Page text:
Another ferret bounded over. This one wasn’t wearing a coat, but a bright orange jacket, and seemed to have tool belts strung around them like bandoliers. “Hi! I’m Woozy! I was the best engineer on the ship even before everything blew up, and I got the brain jar working!”

Well, this one was certainly enthusiastic. Seemed appropriate somehow. Still… there was something I felt like I had to ask. “How many more of my crew made it?”

I saw Pepper’s ears move back a fraction and already knew I wasn’t going to like this answer. “All told, there’s seventeen of us. Eleven from my crew and six from yours. Eighteen now that we know you’re going to make it.”

I cursed to myself. I wasn’t sure what the number was supposed to be, but I knew that was far, far too few.

“We only picked up a few lifepods before that murderer of an Imperial set off the hyperbomb,” Pepper continued. “And we were way too close when it went off. As far as we can tell, no one outside the medical bay survived the radiation blast. The Captain’s dead, Ransom’s dead… Ransom was our shipmind.”

“I’m not sure what that is.”

“You’d have had one too on Fearless. Artificial intelligences that run most of the ship. Querral and human ships use big, fancy computers programmed to be alive. Don’t worry, all this will come back to you.”

Woozy, in their high-visibility jacket, bounded forward towards the camera. “The Kuto don’t use computers for theirs, though! They use brains in jars, like you!”

Pepper glared at them. “Can you not call it a jar, please? It’s a very sophisticated piece of—”

“Yeah, yeah, fancy tech jar. But hey! Now that you’re awake, maybe we can plug you into the ship and you can help us get it working again!”

“Absolutely not!” Pepper exploded. “The Captain has just been through an enormously traumatic experience and is in no condition to take on the duties of a shipmind!”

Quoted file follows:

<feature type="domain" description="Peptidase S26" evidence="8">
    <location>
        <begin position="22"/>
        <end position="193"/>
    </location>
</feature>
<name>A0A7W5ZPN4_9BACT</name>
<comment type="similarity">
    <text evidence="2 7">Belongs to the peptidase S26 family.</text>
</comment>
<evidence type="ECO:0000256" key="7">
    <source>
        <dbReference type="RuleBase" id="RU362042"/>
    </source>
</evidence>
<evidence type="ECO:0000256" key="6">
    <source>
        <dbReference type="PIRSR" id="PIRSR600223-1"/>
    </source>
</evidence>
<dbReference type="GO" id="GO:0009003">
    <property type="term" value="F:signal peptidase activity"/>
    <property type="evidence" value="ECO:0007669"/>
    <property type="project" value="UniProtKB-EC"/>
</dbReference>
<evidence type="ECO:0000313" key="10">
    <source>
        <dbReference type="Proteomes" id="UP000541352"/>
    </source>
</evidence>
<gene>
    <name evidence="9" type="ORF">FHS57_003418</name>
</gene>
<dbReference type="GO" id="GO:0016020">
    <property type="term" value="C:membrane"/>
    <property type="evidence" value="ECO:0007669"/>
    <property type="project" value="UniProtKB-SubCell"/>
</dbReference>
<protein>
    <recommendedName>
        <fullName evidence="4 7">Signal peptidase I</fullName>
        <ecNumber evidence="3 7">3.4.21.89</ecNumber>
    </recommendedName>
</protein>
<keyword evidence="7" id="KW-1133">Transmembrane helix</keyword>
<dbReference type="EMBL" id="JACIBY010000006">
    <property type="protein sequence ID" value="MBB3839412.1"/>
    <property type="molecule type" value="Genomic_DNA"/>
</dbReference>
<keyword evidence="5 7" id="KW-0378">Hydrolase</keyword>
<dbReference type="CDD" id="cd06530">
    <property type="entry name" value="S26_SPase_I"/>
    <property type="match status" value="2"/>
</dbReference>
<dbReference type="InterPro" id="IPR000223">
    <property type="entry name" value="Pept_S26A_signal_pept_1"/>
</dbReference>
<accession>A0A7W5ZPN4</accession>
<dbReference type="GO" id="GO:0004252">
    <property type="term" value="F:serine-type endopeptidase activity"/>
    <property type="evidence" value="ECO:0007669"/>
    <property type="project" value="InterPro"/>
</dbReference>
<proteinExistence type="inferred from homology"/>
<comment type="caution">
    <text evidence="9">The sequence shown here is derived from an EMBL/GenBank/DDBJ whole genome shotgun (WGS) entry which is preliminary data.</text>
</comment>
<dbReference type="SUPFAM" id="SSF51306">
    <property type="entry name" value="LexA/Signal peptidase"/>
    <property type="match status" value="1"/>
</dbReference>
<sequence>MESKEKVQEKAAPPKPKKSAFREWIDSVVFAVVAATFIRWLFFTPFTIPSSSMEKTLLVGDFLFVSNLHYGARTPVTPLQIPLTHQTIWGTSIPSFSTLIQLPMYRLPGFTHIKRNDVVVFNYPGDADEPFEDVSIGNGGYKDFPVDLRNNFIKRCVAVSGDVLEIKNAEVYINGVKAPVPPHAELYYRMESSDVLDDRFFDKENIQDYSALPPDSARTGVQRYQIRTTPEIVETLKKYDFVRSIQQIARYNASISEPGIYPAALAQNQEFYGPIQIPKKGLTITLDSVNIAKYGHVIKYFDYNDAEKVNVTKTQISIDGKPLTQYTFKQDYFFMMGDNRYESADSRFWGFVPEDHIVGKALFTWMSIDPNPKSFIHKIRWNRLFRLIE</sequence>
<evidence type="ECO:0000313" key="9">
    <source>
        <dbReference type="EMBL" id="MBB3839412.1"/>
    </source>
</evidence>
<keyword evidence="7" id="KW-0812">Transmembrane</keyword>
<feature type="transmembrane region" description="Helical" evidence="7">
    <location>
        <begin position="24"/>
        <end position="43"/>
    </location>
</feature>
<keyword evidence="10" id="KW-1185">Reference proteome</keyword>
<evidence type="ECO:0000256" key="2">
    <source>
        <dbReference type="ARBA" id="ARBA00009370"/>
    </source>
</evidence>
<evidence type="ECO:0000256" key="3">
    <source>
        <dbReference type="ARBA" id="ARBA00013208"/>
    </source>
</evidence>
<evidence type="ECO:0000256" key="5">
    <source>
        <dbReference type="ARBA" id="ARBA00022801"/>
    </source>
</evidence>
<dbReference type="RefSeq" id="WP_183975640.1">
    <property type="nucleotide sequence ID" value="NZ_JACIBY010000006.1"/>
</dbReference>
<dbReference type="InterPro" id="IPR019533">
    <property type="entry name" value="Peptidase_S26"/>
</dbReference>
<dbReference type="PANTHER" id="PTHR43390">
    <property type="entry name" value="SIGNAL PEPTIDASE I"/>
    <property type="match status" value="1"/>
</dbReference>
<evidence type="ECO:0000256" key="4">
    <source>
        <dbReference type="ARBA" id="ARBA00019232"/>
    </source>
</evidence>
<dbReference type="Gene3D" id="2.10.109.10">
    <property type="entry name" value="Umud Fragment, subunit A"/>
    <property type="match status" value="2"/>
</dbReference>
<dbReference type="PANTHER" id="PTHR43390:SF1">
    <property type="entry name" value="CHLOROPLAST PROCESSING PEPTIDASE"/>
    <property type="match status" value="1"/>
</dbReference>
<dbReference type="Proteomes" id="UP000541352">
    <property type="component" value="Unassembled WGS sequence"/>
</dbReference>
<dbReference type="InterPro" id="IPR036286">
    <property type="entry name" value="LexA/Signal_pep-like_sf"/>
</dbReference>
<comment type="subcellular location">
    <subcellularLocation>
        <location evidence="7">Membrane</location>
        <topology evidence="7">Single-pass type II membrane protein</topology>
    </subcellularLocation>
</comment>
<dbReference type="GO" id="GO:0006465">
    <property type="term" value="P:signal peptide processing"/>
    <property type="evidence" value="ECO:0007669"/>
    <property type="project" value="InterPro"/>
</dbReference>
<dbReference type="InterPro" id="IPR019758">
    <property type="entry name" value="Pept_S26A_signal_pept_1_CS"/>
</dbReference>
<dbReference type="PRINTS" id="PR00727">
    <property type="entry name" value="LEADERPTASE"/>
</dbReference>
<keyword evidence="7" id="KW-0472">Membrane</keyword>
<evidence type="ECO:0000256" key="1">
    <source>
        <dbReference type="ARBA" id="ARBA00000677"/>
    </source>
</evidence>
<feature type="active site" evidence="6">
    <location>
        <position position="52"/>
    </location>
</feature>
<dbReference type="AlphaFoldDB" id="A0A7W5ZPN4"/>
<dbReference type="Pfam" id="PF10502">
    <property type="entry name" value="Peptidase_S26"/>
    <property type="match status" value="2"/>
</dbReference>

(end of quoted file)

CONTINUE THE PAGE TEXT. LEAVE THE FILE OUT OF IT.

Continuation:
“Well, we need someone to do the job, and we just used our only brain jar, so… you want to kill ‘em so we can plug someone else in?’”

A word Pepper had said stuck in my ear. Well, electronic ear, but nonetheless. Duties. The duties of a shipmind. That was a concept that I understood, even in my diminished state. A Captain has a duty to their ship and their crew.

“You may need to do exactly that,” I told them, surprising myself. “If a piece of equipment can be used to save the ship, but can’t do it while it’s keeping me alive, then the choice is clear. Better that the seventeen of you make it home without me than none at all.”

“With all due respect, skipper, fuck that.” A third figure pushed themselves into my field of view. This one was human, a young woman in what looked like their mid forties. “You already laid down your life for us once.”

“Do I know you?” I asked.

“Now that just hurts, skipper.” They did their best to sound it, but the laugh at the end gave them away. “Nah, don’t worry, I heard you couldn’t remember some shit. I’m Sam, and I’m your— I was your chief engineer back on the Fearless. And whatever this Woozy says, I say that we can get any Commonwealth Navy ship to fly without an AI, even a querral-made bucket like this one. Not well, but well enough.”

Pepper shot a dirty look to Woozy, then nodded. “That’s good enough for me. I’ve already lost enough people today.”

“But,” I asked further, “our chances will be improved if I can run the ship for you?”

Nods all around.

“Then let’s work out where I need to be before you can plug me in.”

Tags: shipmind, writing